Huw Morgan’s Programme Disappoints, but Not his Musicianship

17/10/2017

Ravel, Enescu, Williams, Arban: Huw Morgan (trumpet), Christopher Williams (piano), Dora Stoutzker Hall, Royal Welsh College of Music and Drama, Cardiff, 13.10.2017. (GPu)

Ravel ‘Kaddish’ from Deux mélodies hébraiques
Enescu Légende
Christopher WilliamsMountains of Abstract Thought
Jean-Baptiste Arban Fantasie Brillante

The trumpeter Huw Morgan, born in South Wales in 1987, is a multiple prize-winner in competitions around the world – not least at the Prague Spring International Trumpet Competition in 2016. He is principal trumpet of the Sinfonieorchester Basel, as well as being a member of Septura. He has given concerto performances in many of Europe’s major concert halls. As such a CV evidences that his technique and his musicianship are of the highest order, which I know from hearing him live on a couple of earlier occasions.

His ability was everywhere evident in this lunchtime concert, given ahead of taking a class with students of the Royal Welsh College; but I have to confess that I found parts of his programme rather unexciting and not really worthy of his talents. The repertoire of pieces specifically written for trumpet and piano is not, admittedly, very extensive, but there are, after all, such works as Hindemith’s fine Sonata for Trumpet, and other interesting works such as Martinů’s Sonatina for Trumpet and Piano, Antheil’s Trumpet Sonata and the Andante and Allegro by Guy Ropartz. It would have been a treat to hear any of these – and, in the case of all but the Hindemith, a rare treat.

Of the pieces Morgan did play, accompanied by Christopher Williams of the RWCMD, the most completely rewarding was Enescu’s Légende, written for trumpet and piano in 1906. I have yet to hear a work by Enescu that didn’t make for fascinating listening. Légende moves through several moods – markings in the score include doux, grave, pathétique, gracieux, agité and rêveur all of which Morgan and Williams articulated eloquently. Enescu gives the pianist some interesting music of his own, especially late on in the piece, and Christopher Williams was impressive in these passages, as well as in his work as accompanist. Morgan’s use of the mute was particularly effective in Légende.

Ravel’s ‘Kaddish’, though originally written for voice and piano, works well as a piece for trumpet and piano. (There are successful versions for violin and piano and cello and piano too.) The vocal line’s indebtedness to the chanting of cantors in the synagogue ensures that it is well-suited to the quasi-vocal qualities of the trumpet, and Morgan’s interpretation had both great dignity and considerable emotional power.

I didn’t, I’m afraid, find very much to excite me in Christopher Williams’ Mountains of Abstract Thought. I am still unable to see any clear connection between the title and the music of this piece. (The title sounds to me like the experience of reading French literary theorist!) The piece traverses a range of moods, but the landscape along the way is not especially remarkable, save for an unaccompanied cadenza for trumpet towards the end of its ten or so minutes, which is followed by some rapid interplay between the two instruments, before a coda which reminds us of the piece’s opening. Perhaps a second or third hearing would reveal things I was too imperceptive to recognize on this first hearing? I would like the opportunity to hear it again.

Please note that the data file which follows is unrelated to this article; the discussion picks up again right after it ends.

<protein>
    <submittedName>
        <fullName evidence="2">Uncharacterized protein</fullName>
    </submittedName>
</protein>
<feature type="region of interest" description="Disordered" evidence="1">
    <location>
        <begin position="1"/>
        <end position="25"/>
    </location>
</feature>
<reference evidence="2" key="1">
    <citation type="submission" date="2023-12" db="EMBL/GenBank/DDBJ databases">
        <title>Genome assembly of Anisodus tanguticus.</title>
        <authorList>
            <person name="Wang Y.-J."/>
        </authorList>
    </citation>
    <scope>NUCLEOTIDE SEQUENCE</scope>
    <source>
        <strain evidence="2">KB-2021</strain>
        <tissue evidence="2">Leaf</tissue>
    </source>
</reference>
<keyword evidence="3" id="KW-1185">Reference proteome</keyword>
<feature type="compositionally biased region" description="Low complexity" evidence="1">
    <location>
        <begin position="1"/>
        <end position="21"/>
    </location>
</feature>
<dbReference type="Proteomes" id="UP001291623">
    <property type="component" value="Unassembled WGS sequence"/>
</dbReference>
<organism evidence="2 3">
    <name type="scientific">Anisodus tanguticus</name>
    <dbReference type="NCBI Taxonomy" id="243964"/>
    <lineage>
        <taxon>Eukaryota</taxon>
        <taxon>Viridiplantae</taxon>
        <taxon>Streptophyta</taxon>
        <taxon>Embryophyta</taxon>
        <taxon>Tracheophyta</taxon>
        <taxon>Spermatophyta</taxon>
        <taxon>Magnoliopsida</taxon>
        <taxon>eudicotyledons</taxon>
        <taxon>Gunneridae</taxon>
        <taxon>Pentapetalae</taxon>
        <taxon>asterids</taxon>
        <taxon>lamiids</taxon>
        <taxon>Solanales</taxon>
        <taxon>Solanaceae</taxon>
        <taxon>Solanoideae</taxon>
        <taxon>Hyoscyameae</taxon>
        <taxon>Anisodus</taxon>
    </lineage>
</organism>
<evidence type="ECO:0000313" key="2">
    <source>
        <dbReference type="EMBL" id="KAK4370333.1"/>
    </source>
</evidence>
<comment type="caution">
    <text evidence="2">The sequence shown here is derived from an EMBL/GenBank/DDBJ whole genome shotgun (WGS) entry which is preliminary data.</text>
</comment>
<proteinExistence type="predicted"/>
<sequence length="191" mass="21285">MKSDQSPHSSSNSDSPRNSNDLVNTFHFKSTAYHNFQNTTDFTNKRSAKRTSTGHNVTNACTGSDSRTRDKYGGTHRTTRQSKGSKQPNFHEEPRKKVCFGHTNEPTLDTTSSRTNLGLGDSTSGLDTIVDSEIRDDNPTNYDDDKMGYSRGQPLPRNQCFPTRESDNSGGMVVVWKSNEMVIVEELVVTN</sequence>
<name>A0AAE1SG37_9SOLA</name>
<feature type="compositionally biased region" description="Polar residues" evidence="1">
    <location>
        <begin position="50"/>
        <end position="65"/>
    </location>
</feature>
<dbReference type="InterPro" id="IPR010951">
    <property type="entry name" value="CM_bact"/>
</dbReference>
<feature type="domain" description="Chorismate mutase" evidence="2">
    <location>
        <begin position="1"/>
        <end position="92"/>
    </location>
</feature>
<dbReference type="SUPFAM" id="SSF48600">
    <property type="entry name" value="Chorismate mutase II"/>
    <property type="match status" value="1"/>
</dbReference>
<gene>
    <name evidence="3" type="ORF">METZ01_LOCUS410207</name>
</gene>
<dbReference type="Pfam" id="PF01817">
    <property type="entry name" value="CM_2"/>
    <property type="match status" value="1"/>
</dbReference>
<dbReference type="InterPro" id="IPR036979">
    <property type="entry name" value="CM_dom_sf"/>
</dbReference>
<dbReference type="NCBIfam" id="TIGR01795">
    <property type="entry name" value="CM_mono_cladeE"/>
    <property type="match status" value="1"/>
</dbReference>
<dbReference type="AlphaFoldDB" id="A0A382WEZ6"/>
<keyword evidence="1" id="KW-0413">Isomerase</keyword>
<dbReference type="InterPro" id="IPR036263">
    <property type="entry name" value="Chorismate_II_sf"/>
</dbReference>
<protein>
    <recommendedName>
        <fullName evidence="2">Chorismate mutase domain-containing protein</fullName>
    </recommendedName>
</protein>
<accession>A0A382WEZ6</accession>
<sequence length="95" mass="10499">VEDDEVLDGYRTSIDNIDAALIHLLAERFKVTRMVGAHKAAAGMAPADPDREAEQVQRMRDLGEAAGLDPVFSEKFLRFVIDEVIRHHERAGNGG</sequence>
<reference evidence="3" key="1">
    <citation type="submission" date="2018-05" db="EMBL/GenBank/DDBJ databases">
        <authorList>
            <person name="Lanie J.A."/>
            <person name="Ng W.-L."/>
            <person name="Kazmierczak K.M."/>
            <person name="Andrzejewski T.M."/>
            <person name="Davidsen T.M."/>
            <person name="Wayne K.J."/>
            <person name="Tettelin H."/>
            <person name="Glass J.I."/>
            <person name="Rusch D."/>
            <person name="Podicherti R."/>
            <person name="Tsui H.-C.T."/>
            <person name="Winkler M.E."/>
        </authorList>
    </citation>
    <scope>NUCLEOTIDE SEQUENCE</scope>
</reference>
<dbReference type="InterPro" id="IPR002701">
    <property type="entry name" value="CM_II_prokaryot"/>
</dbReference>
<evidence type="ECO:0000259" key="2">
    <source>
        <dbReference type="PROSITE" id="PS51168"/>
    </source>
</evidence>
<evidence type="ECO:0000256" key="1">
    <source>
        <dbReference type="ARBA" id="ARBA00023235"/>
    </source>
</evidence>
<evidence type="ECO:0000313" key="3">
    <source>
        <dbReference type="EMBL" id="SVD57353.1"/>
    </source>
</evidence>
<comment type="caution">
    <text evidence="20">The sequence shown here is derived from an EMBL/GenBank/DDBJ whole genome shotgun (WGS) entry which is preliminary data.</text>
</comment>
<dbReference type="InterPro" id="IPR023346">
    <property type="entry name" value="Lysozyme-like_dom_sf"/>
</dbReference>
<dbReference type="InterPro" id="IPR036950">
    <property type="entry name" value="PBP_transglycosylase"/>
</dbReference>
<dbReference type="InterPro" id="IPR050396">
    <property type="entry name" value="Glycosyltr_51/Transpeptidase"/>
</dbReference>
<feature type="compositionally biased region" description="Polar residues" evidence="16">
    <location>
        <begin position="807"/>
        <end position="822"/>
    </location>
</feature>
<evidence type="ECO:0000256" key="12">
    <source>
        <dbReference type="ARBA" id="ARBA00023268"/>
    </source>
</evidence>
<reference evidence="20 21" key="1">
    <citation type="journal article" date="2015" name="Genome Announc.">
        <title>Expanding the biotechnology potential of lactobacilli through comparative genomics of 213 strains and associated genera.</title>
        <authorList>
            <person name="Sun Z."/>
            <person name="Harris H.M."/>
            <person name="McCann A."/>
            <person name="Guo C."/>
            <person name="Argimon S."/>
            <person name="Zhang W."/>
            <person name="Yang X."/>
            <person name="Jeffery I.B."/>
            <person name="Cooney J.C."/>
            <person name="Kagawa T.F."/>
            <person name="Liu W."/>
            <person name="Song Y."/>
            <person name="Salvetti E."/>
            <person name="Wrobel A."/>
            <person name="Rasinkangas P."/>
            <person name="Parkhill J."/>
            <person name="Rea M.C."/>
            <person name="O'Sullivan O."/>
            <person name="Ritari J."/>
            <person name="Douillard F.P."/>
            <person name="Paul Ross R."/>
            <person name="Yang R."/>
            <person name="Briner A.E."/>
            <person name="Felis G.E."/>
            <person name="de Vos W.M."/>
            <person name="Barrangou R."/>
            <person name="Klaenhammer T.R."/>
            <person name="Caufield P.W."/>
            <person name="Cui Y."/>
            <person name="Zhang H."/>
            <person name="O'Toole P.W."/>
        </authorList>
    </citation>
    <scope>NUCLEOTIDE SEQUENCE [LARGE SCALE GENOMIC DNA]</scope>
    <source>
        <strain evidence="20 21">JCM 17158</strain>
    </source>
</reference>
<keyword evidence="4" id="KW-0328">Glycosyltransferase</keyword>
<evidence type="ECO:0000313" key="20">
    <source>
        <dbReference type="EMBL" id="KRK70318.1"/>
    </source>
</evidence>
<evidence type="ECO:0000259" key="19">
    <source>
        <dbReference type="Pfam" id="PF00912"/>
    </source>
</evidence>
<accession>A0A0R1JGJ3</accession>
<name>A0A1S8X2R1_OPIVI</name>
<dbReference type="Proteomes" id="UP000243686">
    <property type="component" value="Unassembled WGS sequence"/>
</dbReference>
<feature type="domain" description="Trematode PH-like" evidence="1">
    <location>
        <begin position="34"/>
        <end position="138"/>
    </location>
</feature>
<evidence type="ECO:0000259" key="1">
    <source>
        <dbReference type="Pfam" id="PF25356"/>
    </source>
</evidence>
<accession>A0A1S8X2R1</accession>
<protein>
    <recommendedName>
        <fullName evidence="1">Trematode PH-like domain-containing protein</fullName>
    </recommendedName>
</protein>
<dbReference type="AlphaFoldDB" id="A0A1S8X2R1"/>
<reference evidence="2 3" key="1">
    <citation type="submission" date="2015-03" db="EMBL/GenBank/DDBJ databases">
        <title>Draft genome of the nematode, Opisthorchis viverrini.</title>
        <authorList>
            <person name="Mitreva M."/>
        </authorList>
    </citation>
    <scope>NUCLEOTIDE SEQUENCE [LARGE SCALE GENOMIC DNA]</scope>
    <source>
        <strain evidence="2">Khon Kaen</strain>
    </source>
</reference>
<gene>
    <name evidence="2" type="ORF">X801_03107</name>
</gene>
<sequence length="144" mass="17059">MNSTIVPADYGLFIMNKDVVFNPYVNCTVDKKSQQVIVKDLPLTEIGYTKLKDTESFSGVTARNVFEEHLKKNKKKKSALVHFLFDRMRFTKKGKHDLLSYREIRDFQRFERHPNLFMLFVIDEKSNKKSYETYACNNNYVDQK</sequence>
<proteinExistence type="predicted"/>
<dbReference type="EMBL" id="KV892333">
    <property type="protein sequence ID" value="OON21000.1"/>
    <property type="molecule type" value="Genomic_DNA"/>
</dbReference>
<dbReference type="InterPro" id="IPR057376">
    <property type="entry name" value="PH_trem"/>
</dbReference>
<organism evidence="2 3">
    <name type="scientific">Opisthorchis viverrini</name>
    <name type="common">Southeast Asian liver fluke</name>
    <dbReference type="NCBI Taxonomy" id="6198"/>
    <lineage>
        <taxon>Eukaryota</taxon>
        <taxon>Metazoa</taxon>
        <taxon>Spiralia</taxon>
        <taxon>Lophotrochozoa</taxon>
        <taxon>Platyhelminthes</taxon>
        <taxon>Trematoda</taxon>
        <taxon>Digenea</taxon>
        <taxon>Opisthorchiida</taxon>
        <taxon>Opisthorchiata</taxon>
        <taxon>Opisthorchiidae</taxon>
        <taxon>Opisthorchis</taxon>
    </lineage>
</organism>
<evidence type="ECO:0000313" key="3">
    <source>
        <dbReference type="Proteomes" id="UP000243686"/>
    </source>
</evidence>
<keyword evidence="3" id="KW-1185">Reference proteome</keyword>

I would be glad, however, to be spared any further hearings of Arban’s Fantasie Brillante. Jean-Baptiste Arban was a ‘star’ cornetist, a conductor and a teacher who has been described as the founder of modern trumpet playing. He wrote a good number of fantasies based on the operas of Verdi. (A collection has recently been recorded by Angelo Cavallo and Michele Fontana on DYNAMIC CDS7784.) My acquaintance with Arban’s music is far from complete, but such works as I have heard are, for the most part, pretty dull stuff, which may have gone down well in a late nineteenth-century salon, but are not likely to win too many admirers in the modern concert hall, I suspect. The Fantasie Brillante is generally pretty staid harmonically, and uninspired melodically. It only really comes alive in some rapid runs for the trumpet, which require some adroit fingering and good breath control from the soloist. To tell the truth, I was rather bored by it before it had run its ten-minute course.

The piece by Arban ended the recital – save for a sweet melody by Reynaldo Hahn played by way of encore. The recital had begun with Huw Morgan’s arrangement for trumpet and piano of one of Bach’s Harpsichord concertos. Sadly, however, a badly delayed train – a journey scheduled for 50 minutes took over two hours! – meant that I missed the first item on the programme. Had I heard it, I might perhaps have been less disappointed by the musical thinness of the programme. I didn’t, though, need to hear it to have my admiration for Morgan’s skills as a trumpeter to be confirmed.

Glyn Pursglove

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